Plato’s Symposium, the Shelley translation

The Symposium is one of the most dramatically entertaining of Plato’s dialogues, since it describes a booze up involving Socrates, Aristophanes, Pericles and various others. I was interested to read the translation by Shelley since the combination of the Greek original and translation by one of the leading Romantic poets seemed like a winner.

And winner it is, despite Shelley’s very prudish approach (to modern eyes) to the pederasty that pervades the discussion of love that defines the dialogue. He just ignores it, basically. But love between an older man and a male youth was considered my many Greeks to be the highest form of human love.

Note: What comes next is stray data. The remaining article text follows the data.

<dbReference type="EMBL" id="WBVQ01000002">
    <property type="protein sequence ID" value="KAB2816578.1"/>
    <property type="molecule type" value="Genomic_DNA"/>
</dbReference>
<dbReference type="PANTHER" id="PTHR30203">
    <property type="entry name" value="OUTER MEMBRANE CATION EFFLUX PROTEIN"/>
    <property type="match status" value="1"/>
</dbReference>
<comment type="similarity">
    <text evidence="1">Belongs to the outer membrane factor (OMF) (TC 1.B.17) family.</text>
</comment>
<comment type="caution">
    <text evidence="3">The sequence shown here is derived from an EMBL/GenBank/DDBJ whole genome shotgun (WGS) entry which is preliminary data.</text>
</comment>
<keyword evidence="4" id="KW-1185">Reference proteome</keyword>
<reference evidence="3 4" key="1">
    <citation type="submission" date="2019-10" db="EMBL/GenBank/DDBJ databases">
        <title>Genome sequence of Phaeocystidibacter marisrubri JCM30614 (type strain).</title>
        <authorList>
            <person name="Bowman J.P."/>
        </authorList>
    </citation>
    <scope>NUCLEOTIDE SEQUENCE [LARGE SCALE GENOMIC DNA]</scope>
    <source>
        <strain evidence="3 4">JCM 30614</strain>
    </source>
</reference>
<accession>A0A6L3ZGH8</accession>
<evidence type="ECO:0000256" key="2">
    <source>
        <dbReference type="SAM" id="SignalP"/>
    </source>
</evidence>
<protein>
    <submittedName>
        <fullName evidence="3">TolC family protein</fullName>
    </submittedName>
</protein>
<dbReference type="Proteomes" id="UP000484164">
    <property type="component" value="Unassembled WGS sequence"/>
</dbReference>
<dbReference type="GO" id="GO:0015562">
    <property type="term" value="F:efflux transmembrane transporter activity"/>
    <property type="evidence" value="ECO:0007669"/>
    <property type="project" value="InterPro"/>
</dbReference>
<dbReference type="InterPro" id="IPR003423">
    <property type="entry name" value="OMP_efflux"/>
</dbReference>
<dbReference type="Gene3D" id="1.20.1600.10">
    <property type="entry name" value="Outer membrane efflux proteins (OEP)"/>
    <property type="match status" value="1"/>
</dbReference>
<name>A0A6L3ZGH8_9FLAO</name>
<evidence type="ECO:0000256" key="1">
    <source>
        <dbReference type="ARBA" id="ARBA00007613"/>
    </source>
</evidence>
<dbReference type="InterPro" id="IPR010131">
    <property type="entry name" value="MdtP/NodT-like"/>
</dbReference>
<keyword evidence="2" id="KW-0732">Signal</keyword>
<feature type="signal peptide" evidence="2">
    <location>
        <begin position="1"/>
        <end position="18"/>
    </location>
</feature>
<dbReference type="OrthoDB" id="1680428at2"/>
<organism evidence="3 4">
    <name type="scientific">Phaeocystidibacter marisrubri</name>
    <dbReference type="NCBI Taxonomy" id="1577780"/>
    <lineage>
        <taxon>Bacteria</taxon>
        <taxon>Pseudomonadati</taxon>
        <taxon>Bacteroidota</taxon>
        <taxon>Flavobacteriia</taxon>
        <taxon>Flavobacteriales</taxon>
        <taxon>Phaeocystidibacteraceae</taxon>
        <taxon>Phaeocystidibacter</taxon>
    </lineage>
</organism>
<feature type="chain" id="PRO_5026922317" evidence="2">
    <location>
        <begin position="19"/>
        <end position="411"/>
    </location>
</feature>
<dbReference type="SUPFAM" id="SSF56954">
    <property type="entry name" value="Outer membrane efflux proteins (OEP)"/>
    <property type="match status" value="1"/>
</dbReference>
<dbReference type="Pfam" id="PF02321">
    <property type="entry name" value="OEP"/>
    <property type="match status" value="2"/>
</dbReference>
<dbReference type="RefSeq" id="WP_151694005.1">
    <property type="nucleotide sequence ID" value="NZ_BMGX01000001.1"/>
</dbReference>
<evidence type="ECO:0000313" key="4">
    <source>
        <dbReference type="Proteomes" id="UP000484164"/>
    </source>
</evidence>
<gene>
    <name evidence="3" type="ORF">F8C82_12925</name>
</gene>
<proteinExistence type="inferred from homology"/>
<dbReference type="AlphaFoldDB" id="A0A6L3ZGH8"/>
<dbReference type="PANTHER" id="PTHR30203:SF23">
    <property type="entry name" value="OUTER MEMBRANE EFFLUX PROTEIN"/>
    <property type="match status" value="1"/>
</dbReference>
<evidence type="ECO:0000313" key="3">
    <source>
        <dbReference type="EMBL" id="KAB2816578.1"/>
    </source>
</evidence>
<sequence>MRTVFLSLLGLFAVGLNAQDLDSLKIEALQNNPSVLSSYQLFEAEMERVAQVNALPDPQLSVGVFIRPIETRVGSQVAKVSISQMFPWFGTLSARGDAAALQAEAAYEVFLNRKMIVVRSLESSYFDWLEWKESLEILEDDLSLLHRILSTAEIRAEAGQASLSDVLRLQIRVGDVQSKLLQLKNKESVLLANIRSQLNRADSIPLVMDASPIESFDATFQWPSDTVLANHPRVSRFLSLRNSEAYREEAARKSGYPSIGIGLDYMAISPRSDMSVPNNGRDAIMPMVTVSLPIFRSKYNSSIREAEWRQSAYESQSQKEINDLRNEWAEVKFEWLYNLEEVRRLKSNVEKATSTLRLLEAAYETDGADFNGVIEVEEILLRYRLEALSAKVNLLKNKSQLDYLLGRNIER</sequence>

The most famous part of the dialogue is probably Aristophanes’s description of human souls as one half of what formerly had been a single soul, with love as the search for the other half and a quest for reunification.

Classic doesn’t even begin to cover it – this is timeless and wonderful.


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